Archive for July, 2004

The origins of agriculture could be explained to the satisfaction of twentieth century materialists as resulting from a series of accidental discoveries, refined by natural selection. However, other achievements of the Neolithic, like the construction of cities and the rise of complex states, were not so easily dismissed as unintended adaptations to circumstances. It is very hard to build a city by accident.

In order to complete their mechanistic model, the archeologists were thus forced to turn from Darwin to Karl Marx.

In Marx’s theory of historical materialism, all social change starts with changes in the mean of production. Everything else, from government to religion, is merely a cultural superstructure erected upon the hard foundation of economics.

From this point of view, once the “Neolithic Revolution” had altered the way in which people met their basic needs, a whole array of other changes became inevitable, including all aspects of the “Urban Revolution.” It was just that simple.

However, this ultra-deterministic view of historical causality, which always involved a certain amount of hand-waving, has now been completely undermined by new data. It is becoming obvious that people were already living in villages before they began taming wild plants, and that even a few fair-sized cities were built by people who practiced relatively little agriculture. It is beginning to seem as though subjective factors, such as an active desire for the advantages of urban life, may have preceded and been the cause of the shift to farming, rather than its outcome.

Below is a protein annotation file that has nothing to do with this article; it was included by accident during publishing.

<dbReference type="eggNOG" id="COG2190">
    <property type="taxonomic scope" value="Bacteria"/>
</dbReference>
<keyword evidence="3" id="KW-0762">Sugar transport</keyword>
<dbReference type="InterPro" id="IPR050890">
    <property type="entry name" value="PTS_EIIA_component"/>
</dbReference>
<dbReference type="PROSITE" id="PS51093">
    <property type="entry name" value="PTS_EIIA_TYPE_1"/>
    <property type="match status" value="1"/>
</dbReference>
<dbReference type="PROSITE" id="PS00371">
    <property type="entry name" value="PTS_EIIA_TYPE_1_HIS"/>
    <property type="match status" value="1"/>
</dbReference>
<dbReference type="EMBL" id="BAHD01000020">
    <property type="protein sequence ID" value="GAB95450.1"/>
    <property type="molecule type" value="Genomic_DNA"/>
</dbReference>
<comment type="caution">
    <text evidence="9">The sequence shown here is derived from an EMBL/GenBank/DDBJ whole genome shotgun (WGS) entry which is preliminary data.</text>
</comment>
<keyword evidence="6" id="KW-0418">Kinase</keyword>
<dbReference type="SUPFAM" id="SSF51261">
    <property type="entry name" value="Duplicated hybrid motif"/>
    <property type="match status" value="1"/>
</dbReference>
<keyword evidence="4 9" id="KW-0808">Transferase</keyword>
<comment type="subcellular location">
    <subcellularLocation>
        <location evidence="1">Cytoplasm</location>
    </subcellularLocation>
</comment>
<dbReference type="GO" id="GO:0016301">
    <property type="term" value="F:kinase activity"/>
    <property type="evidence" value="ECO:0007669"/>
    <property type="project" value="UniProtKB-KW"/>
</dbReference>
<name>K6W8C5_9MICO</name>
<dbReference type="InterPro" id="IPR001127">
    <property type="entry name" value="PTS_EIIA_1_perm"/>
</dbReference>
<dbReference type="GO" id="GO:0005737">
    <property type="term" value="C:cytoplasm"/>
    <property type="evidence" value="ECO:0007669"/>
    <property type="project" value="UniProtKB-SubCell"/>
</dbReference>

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When modern humans first ventured out of East Africa some eighty or a hundred thousand years ago, they were few and the world was very large. For tens of thousands of years, they were free to wander at will, always seeking the next horizon. Driven by curiousity and a spirit of adventure, they spread over the entire planet with amazing speed.

Eventually Homo sapiens filled every corner of the Earth, from England to Tierra del Fuego — and at that point things started to get crowded. Suddenly people were having to deal with nearby neighbors, who might even be competitors, and they could no longer just pull up stakes and move to the next valley. Instead, they had to apply their ingenuity and make do with what was available.

The archaeological evidence shows a far more intensive exploitation of resources starting in the late Ice Age. People at that time learned how to spear fish and snare birds, they increased their level of cooperative interaction with dogs, and they worked hard at finding useful new food plants.

Most important of all, they began to take increased control of their environment. They became gardeners, altering local conditions to encourage the growth of plants which they favored. They developed the habit of bringing home interesting samples to replant and of herding animals to keep them close at hand. And they devised novel ways of processing plants which had previously been unpalatable, or even toxic, and turning them into heathy and delicious meals.

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